How do you guys lay track???

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#1
I have been using white caulk on half of my layout, which I now regret...
I see that a lot of people like to use elmers glue.
I know you could nail it, but on foam it does not stay.

Tell me what you guys use.
 

Selector

Well-Known Member
#3
I now use DAP Alex Plus with silicone, the 'clear' kind. It comes up very easily, but does a good job keeping the tracks in place. I don't know how well it would work on styrofoam, though, because of the silicone content.
 

CbarM

HO all the way!
#4
I use Elmers white glue for laying track on foam roadbed. What these guys who say "nail it" are failing to say is that if you have a 1 or 2 inch foam sub-roadbed then track spikes are useless. Good luck trying to keep flextrack on a curve with that idea. I have 1 inch pink foam as a sub-roadbed and I use the Woodland Scenics foam roadbed and I have used Elmers white glue for attatching it all...wors great, dries clear if you dont goop it on to heavy. I think you will be happy with just glueing it....good luck!! You can see what I have done on the '2x15 yard ideas' thread in this section...
 
#5
Since I'm using Bachmann ez track, I used the PL300 for foam. It makes it so the roadbed stays down good, and if you have to remove it, a little work will allow you to take it off without ripping the foam.
 
#7
I dont think it matters if caulk is clear, white or even blue or orange;) it gets covered up with ballast anyway.

Why would you regret using caulk?

Ive used hot glue for road bed it works great. Gets work done fast.
Ive even tried it gluing track to road bed/foam and my opinion it works great also
For me its either caulk or hot glue
 
#8
I dont think it matters if caulk is clear, white or even blue or orange;) it gets covered up with ballast anyway.

Why would you regret using caulk?
Heres the thing...
The white caulk tends to pop through the tie plates so you have to carefully cut it off. Which is fine by me. Also, big globs can get stuck in the ties and it makes it hard to ballast.
 

Railrunner130

Well-Known Member
#9
Is one product better than another when it comes to ripping it up and reusing track?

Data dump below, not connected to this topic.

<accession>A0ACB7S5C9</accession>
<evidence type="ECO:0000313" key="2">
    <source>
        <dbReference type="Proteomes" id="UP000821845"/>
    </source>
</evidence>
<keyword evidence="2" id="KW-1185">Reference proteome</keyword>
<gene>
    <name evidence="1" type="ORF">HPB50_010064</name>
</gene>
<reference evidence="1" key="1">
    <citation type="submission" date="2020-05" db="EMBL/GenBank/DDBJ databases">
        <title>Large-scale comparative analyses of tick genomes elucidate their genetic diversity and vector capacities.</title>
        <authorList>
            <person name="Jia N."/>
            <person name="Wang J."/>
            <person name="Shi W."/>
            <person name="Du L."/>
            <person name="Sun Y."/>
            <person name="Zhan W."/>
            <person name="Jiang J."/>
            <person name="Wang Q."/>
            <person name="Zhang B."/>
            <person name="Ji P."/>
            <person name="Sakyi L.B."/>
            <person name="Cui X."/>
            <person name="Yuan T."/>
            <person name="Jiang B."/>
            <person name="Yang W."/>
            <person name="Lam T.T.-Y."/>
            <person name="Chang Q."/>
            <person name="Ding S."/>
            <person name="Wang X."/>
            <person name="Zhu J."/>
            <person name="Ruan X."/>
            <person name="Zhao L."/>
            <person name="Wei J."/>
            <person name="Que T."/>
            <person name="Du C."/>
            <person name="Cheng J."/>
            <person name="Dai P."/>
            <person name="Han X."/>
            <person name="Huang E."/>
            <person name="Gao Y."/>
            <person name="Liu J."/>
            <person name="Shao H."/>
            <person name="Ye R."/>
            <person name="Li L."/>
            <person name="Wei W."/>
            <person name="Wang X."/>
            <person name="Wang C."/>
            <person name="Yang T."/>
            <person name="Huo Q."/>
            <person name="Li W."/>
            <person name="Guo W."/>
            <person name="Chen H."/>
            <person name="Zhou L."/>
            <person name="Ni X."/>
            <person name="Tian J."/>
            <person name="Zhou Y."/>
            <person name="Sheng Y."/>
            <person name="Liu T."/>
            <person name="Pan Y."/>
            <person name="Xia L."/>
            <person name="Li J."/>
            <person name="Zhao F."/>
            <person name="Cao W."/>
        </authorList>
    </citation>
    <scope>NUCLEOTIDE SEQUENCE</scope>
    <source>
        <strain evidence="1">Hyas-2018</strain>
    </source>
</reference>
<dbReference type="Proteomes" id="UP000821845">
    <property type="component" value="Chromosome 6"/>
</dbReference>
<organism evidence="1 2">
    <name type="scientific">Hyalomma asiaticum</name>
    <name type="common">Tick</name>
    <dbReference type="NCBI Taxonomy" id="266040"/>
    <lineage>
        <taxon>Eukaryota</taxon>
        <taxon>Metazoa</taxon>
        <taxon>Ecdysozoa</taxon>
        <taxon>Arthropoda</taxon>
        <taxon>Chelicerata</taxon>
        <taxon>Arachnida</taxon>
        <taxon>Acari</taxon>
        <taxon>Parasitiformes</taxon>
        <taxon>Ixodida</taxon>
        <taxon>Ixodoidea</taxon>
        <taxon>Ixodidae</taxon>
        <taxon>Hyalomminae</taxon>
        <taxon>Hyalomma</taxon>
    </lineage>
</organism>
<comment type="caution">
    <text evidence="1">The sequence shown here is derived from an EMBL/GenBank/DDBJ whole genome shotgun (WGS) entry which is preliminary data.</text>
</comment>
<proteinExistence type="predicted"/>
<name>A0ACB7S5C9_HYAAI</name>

I'm planning a 4X8 with an eye towards expansion, so I want the flexibility of using something that'll hold well, but won't destroy the track if/when I pull it up.
 
#10
aleenes tacky glue and caulk can be applied lightly. you only need enough to hold the track down, it doesnt have to squirt out and through the railroad ties.
 
#12
actually i prefer hot glue.

i have kids they are needy. so using hot glue and being careful allows me to glue roadbed and track down fast. ive tried caulk and aleens tacky glue, each works.

for me i can use tabs of hot glue here under track and within minutes im moving to the next section of track, it allows me to glue track and run trains faster
 
#13
Heres the thing...
The white caulk tends to pop through the tie plates so you have to carefully cut it off. Which is fine by me. Also, big globs can get stuck in the ties and it makes it hard to ballast.
Just take a spackling knife and spread the bead of caulk out before you place the track. That way it won't ooze up between the ties ( I think that's what you're saying is the problem)
 

UPBigBoy

J&A Paint Shops
#15
Heres the thing...
The white caulk tends to pop through the tie plates so you have to carefully cut it off. Which is fine by me. Also, big globs can get stuck in the ties and it makes it hard to ballast.
If it's coming up between the ties then you are putting way too much on, use a wide putty knife to spread it and anything over 1/32" is too thick.
 

Rico

BN Modeller
#16
Thank goodness I used white glue for track and ballast, everything came up with a spritz of water!
I used latex liquid nails on parts I knew would be permanent and come up as a whole piece.
 

Iron Horseman

Well-Known Member
#17
Tell me what you guys use.
I am in the matte-medium camp. I used to use Elmer's white, but found out it gets brittle after a decade or two. Had a whole layout just "snap" off the roadbed because the glue just shattered..... Likewise I tried the caulk and though highly of it until it came time to take up a section. It was a gooey mess. It ripped up the the sub-roadbed which I then had to redo. The taken up track was a gooey mess and I could not reuse.
 
#18
A couple weeks ago, I laid my very first track ever.
This is temporary track, while I hash out my track plan.

Used Alex Plus caulk as an adhesive.
At first, I just squeezed the caulk out in small blobs - those blobs always oozed up between the ties. After a while, I started spreading it paper thin on the subroadbed with a putty knife. None of those applications oozed up at all.
Two weeks later, the layers are holding quite well, but still flexible enough that I can nick them with a finger nail - I imagine they'll come up with no particular drama. My subroadbed is 1/2" plywood. Foam might be a different story.

The downside to this is that the track must be weighted down while the caulk dries, which takes about an hour. Someone prior mentioned using hot glue - I like that idea and will try it out, as I have a bit more temporary track to lay down.
 

CbarM

HO all the way!
#19
I can see hot glue working OK if you are using cork roadbed, but I dont think it will work to well at all if you use the foam roadbed...
 
#20
For my application, since the track is temporary, I'm not using any roadbed at all yet, the track is going down directly onto plywood. I'd think that any adhesive one might use would tend to tear up any roadbed material, be it cork or foam.

But then, I'm new to all this, so I'm probably wrong. :D
 



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